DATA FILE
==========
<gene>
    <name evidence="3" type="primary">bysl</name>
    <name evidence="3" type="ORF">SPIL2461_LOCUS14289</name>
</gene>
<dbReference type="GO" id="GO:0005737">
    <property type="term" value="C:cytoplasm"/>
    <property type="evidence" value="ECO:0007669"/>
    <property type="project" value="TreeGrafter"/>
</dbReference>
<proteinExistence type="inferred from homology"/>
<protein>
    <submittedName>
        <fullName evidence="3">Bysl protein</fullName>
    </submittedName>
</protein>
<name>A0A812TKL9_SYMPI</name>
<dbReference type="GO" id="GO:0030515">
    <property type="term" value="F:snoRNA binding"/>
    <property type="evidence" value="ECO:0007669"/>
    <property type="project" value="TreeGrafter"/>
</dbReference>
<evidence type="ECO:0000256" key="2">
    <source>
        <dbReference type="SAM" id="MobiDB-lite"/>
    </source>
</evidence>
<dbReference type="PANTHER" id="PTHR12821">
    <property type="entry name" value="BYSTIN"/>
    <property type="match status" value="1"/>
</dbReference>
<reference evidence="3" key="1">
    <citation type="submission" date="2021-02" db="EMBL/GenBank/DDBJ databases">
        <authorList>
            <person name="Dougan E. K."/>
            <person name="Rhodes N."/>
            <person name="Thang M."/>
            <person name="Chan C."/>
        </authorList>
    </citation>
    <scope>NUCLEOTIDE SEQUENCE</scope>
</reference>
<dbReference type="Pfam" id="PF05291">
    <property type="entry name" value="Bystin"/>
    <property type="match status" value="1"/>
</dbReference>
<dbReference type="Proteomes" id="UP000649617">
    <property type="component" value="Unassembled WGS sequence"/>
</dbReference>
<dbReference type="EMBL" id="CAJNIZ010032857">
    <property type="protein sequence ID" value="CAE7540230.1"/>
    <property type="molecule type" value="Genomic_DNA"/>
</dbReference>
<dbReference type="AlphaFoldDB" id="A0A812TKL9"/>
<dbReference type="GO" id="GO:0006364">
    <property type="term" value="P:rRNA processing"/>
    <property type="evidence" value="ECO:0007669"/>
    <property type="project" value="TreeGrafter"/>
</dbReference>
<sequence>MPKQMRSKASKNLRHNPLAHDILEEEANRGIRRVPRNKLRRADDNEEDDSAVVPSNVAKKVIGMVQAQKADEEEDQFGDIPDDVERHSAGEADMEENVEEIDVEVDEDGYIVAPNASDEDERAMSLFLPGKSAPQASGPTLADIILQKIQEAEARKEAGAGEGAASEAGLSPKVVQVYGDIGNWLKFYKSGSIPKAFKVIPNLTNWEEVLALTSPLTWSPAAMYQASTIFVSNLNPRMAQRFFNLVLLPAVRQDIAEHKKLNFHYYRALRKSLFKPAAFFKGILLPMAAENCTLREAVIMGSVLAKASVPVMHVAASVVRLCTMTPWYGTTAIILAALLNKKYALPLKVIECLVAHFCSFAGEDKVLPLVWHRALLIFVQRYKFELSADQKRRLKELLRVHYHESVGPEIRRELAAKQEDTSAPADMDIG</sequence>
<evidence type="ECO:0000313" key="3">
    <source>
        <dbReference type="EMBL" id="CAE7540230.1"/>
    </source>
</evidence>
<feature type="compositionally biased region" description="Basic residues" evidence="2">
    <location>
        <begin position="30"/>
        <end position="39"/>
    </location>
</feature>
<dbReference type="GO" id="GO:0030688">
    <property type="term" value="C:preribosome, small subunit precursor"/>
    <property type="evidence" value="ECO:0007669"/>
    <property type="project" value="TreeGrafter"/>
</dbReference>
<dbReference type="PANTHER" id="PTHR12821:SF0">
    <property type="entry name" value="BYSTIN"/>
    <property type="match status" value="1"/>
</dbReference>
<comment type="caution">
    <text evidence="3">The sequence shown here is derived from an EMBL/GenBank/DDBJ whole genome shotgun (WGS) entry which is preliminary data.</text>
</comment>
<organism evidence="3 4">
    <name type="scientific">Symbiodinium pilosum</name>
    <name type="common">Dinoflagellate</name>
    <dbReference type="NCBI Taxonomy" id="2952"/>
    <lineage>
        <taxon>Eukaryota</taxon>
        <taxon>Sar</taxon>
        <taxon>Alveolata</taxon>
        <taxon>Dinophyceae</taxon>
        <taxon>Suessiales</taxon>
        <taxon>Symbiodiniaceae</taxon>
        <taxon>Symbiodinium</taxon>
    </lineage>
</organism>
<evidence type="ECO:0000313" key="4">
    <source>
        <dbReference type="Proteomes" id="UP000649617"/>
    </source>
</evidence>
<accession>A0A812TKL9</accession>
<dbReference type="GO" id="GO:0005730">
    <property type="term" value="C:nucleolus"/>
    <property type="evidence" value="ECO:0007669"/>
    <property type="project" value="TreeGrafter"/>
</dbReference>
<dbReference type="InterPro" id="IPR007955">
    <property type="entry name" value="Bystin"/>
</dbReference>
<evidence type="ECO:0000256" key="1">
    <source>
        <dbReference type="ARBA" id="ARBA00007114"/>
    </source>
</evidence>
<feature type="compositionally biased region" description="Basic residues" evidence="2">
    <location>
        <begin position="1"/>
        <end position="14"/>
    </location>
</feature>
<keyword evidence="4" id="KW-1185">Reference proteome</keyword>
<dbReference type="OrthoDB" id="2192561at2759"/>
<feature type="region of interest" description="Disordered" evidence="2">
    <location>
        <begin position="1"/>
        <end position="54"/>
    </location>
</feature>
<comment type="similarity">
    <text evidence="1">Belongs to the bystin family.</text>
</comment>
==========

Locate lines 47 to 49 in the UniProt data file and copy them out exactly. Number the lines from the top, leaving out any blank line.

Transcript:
    <property type="component" value="Unassembled WGS sequence"/>
</dbReference>
<dbReference type="EMBL" id="CAJNIZ010032857">